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My job explained: Fashion designer

Alex Noble’s career as a fashion designer has been as glittering as the gowns he’s designed for Lady GaGa and Florence Welch. Read on as he explains that while styles may change, certain skills you’ll need will never go out-of-date.

Could you tell us a bit about your job?

I’m a designer and producer of fashion and art. This could be clothes, costumes or artworks.

Can you describe a typical working day?

Every day is as varied as the work is. Sometimes I'm working on projects I’ve generated on my own linked into my company and name, or I'm working on a commission from a client. It usually starts with a good breakfast to get my brain working, then briefing my assistants and getting started on the various jobs. It may also entail going out sourcing materials, having meetings with clients and running the administrative side of the studio.

Why did you choose to be a fashion designer?

It had always been one of my main interests growing up, but even whilst studying fashion I wasn't sure where I would fit into the industry. I had a huge passion for music and the imagery attached and was lucky enough to gain experience working with a fashion for music designer. This was where I positioned myself mainly until I started full collections for London Fashion Week.

What qualifications do you have?

I received a 2.1 BA Hons in Womenswear design from the London College of Fashion and have completed advanced pattern cutting classes since completing my degree.

What other skills do you need?

You need to be a good communicator, when meeting clients, presenting your ideas and also negotiating fees.  Have some basic business skills. Know how to keep your books and receipts so you can figure out your tax returns.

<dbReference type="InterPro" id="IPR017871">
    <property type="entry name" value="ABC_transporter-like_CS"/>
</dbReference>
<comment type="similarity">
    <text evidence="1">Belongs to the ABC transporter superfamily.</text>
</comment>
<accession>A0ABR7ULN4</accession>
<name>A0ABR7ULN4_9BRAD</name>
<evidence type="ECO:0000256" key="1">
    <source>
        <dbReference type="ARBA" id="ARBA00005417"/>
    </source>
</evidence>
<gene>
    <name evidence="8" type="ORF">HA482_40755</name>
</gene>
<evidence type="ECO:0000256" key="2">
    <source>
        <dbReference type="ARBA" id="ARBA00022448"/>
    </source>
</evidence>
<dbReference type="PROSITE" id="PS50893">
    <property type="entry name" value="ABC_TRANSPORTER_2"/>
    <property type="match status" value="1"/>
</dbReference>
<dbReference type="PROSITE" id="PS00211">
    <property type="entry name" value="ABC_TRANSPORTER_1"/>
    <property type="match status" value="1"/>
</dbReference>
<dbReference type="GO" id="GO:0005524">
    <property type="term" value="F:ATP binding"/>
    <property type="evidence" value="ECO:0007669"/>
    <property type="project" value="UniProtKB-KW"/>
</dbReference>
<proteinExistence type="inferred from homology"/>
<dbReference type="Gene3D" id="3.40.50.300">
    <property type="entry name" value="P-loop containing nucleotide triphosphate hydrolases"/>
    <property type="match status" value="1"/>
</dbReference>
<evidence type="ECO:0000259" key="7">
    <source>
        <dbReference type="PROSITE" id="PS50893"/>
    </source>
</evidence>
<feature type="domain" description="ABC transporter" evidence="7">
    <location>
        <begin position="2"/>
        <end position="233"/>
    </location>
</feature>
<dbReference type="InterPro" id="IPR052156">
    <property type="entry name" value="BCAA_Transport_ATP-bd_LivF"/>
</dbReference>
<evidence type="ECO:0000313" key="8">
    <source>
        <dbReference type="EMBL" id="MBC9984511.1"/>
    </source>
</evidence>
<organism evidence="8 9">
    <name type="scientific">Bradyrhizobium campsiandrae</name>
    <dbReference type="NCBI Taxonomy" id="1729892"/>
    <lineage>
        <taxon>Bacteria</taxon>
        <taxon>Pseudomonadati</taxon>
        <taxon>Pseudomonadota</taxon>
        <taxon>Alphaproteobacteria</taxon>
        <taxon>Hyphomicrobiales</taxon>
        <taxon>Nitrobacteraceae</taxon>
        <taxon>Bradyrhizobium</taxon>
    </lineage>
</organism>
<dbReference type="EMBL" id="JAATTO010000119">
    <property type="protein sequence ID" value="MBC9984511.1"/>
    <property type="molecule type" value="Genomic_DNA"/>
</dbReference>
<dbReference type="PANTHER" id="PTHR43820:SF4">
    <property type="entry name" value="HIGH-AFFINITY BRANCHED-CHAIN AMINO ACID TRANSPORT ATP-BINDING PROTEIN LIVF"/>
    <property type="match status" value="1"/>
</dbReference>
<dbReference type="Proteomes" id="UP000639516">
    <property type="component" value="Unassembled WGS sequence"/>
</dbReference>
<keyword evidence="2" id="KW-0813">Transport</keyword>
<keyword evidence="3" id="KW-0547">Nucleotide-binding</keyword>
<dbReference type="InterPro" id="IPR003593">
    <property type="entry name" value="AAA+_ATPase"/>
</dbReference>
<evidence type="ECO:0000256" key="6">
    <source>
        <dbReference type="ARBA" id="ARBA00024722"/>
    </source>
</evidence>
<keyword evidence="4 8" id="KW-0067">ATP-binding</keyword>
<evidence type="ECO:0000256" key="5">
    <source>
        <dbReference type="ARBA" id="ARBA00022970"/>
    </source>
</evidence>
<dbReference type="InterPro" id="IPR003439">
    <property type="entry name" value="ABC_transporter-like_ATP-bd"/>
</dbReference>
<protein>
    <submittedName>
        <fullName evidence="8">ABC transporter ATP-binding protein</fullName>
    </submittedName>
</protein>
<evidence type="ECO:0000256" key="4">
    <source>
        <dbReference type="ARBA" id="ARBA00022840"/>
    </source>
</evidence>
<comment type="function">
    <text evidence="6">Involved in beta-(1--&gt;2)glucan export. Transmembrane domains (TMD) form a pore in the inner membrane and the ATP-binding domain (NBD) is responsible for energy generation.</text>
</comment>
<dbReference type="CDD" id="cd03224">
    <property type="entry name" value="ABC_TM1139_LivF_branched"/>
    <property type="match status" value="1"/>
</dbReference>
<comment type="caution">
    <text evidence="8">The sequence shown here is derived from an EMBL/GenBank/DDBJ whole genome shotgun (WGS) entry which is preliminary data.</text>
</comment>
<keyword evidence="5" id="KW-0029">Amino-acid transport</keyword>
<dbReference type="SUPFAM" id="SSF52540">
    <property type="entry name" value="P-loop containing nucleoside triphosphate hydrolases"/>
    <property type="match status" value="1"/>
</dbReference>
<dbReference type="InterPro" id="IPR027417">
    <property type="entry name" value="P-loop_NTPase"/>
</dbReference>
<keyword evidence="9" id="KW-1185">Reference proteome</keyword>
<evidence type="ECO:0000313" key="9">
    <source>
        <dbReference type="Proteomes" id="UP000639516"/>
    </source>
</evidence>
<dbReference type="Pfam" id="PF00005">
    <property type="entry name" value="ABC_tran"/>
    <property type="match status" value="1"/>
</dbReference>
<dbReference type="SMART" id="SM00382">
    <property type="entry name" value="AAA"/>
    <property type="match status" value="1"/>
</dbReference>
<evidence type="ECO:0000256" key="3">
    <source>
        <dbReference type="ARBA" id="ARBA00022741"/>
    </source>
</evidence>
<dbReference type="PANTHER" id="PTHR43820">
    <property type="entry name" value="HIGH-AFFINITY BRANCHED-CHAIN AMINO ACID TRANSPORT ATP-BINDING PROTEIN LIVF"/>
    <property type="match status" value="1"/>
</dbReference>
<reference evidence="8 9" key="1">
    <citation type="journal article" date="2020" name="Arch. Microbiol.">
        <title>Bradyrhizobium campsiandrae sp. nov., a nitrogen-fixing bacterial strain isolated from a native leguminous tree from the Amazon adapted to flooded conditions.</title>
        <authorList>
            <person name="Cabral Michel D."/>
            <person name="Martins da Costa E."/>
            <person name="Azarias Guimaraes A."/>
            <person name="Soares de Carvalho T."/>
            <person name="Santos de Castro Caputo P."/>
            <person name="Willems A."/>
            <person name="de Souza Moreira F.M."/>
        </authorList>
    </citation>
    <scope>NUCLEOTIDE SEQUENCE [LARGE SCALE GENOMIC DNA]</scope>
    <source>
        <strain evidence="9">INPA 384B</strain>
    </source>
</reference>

What's the best bit of your job?

The process of creation, having an idea and following it through to a finished object.

What’s the most challenging bit of your job?

There isn't much security, even when you’re massively in demand. You can’t be lazy as you only have yourself to rely on. This is challenging and rewarding, but hard work too.

Was it hard to get your first job?

Getting my first job wasn't so hard, but maintaining constant work is the bigger challenge.

What advice would you have for people who want to follow in your footsteps?

Get some experience with a designer or with a label that is going to be a good exchange of your time for a rewarding experience. Try to learn about everything when you’re there: design, cutting, studio management, ordering fabrics, suppliers. Make as many contacts as possible along the way. Stay true to your tastes and visions and take all opportunities offered to you - even if they don’t work out you will learn something from them.

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